(July 29, 2020) On July 8, 2020, Law No. 21238, which amends the Chilean Political Constitution to establish limitations on the reelection of certain public officials, entered into force in Chile. The new law also provides that elections for deputies (members of the lower house of the national legislature) and senators are to be held jointly. The law had been promulgated by the president of Chile, Sebastián Piñera, five days earlier.
Under Law No. 21238, deputies, whose terms are four years, may be reelected for up to two terms successively, while senators, whose terms are eight years, may be successively reelected for up to one term. The new law also provides that mayors are to serve for four years, and may be successively reelected for up to two terms. For purposes of this computation, elected officials are considered to have held office for a term when they have fulfilled more than half of their mandate.
When promulgating the constitutional amendment, the president stated that setting limits on the reelection of lawmakers and other elected officials had been one of his campaign proposals and would contribute to the strengthening of democracy, with greater participation and transparency in the political process.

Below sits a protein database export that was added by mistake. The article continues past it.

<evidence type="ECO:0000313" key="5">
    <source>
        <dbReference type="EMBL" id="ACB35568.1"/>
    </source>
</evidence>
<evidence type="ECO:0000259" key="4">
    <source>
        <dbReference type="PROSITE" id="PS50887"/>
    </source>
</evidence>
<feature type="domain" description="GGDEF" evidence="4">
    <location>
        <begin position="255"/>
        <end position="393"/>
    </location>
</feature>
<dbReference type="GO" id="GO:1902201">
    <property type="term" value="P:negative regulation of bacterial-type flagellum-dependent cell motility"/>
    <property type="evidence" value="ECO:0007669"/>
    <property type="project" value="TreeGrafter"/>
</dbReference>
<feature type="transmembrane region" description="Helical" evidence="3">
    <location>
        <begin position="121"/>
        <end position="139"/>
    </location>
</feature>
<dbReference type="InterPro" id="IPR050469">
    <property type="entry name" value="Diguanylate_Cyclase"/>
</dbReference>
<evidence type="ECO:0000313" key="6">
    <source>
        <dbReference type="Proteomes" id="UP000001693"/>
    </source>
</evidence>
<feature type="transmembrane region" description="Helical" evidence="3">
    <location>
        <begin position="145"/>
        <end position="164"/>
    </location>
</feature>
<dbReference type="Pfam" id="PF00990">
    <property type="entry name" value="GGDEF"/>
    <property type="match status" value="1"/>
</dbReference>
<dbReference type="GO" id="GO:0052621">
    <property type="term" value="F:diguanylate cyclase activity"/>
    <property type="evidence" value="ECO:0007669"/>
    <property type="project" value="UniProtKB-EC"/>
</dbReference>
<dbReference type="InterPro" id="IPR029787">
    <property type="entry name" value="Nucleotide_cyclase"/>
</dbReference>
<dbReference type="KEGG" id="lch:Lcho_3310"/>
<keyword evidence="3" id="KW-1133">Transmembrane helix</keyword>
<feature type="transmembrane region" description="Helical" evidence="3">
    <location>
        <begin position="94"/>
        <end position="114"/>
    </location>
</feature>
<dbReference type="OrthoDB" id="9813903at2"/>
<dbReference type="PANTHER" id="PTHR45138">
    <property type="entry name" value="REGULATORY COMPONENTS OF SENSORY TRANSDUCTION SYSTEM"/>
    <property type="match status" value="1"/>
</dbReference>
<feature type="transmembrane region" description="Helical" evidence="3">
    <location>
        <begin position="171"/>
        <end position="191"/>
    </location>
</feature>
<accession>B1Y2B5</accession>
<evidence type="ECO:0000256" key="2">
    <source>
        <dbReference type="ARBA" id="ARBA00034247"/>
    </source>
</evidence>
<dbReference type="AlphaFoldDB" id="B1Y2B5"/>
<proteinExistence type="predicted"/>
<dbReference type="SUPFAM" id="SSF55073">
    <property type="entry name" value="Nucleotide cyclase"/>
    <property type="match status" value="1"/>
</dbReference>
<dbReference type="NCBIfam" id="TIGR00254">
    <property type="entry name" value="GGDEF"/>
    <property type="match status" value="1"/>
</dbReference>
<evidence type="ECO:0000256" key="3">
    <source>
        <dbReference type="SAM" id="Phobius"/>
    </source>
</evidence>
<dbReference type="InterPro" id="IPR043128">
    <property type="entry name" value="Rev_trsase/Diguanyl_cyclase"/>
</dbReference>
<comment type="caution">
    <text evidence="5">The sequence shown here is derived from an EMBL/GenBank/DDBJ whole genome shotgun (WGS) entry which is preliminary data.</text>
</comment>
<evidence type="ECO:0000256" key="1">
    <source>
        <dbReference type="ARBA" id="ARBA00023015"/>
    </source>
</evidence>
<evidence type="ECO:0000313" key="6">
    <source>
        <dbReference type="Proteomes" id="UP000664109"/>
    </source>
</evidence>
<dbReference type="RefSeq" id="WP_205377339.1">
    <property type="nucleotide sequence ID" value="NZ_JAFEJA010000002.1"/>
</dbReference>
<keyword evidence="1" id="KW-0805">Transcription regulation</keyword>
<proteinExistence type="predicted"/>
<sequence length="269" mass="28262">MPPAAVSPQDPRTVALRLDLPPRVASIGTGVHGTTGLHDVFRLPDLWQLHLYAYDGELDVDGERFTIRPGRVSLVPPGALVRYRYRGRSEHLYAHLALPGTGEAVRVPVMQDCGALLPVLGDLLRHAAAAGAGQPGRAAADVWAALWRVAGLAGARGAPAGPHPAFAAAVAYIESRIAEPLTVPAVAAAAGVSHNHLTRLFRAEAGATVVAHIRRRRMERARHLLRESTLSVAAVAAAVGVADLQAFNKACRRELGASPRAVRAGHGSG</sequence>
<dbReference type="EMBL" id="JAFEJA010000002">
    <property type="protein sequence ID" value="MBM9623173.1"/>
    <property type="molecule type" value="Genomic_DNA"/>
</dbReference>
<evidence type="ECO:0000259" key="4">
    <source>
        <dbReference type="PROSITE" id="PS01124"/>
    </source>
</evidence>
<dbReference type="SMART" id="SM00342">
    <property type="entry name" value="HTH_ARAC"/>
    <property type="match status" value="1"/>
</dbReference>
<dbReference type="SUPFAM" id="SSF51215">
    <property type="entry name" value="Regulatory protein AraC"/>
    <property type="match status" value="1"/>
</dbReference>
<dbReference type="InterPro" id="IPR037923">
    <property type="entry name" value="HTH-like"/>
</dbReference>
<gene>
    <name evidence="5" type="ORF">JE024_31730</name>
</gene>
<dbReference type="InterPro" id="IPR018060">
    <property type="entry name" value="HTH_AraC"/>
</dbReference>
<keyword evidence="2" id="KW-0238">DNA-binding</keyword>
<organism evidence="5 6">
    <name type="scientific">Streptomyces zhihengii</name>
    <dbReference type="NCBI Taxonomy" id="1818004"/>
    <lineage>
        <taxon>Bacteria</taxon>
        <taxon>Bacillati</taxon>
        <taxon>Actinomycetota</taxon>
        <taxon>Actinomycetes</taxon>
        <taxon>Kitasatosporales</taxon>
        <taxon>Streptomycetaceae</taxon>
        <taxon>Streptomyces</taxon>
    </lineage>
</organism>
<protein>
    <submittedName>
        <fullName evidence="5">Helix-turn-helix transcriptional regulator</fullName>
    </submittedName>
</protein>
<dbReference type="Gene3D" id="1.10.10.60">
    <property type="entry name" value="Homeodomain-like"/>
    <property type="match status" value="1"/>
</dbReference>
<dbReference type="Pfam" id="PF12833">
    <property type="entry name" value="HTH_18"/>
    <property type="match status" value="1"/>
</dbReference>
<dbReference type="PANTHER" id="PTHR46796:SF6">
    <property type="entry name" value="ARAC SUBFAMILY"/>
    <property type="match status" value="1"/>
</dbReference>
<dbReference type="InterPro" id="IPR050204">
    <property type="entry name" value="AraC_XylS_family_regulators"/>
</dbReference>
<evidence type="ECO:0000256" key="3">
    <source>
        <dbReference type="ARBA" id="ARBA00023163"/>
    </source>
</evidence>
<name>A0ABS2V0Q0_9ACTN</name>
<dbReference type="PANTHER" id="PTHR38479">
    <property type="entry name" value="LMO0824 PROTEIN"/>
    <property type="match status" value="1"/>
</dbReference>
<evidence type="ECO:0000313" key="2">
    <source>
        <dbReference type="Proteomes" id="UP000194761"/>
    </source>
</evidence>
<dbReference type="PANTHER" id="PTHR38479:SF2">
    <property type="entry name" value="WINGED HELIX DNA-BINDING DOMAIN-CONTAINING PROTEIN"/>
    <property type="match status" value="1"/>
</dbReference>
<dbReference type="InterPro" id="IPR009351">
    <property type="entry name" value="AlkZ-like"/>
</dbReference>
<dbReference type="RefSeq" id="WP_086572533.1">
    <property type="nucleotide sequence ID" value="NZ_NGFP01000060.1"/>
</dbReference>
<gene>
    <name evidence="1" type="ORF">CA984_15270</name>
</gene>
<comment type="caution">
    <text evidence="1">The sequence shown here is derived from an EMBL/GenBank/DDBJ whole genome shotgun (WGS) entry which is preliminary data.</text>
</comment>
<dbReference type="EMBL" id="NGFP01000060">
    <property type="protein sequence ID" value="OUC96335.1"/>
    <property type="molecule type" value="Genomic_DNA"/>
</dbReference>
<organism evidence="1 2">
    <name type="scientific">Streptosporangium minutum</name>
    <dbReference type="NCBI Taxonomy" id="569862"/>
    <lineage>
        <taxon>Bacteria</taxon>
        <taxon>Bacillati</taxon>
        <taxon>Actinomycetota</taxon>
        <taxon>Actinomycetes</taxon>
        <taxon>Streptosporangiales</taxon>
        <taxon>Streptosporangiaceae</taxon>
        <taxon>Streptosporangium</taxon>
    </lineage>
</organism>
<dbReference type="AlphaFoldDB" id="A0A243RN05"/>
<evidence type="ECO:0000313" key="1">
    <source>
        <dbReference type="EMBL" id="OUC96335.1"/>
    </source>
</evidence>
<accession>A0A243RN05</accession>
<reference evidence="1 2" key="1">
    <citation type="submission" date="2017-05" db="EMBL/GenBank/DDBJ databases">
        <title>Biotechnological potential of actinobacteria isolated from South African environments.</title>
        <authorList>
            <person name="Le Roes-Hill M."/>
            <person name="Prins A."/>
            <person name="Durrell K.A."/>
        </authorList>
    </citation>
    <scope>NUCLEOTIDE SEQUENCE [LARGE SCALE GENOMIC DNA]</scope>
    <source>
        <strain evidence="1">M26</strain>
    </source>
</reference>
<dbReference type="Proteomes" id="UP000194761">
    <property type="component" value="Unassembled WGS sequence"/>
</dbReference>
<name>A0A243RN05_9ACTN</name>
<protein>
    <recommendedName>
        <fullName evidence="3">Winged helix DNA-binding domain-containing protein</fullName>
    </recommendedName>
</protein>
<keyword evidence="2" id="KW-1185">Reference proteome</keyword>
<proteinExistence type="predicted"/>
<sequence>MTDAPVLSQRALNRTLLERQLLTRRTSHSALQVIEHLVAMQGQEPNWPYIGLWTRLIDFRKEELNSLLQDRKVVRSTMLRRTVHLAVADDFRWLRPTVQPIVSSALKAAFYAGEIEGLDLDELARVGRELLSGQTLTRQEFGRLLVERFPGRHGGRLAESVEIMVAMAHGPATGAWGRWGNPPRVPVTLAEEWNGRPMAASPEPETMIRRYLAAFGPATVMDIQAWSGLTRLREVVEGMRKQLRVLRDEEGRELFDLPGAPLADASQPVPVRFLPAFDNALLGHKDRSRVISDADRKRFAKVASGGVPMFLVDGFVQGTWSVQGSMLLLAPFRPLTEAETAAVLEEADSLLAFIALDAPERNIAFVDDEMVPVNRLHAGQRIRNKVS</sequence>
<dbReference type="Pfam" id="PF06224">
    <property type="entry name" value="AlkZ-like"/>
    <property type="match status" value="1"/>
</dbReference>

The president noted that, in his view, Chile had recently gone through a period of deterioration in the political environment, where some of the country’s institutions had been weakened, with an alarming distancing between citizens and politicians. He argued that a more frequent renewal of lawmakers and elected officials would pave the way for more citizens to run for positions in popular elections. The president said the aim of the change is to improve the levels of confidence of citizens in democratic institutions and the people who work in them.
Under the new law, about 100 mayors, 700 council members, 37 deputies, and 13 senators will not be able to run again in the next elections.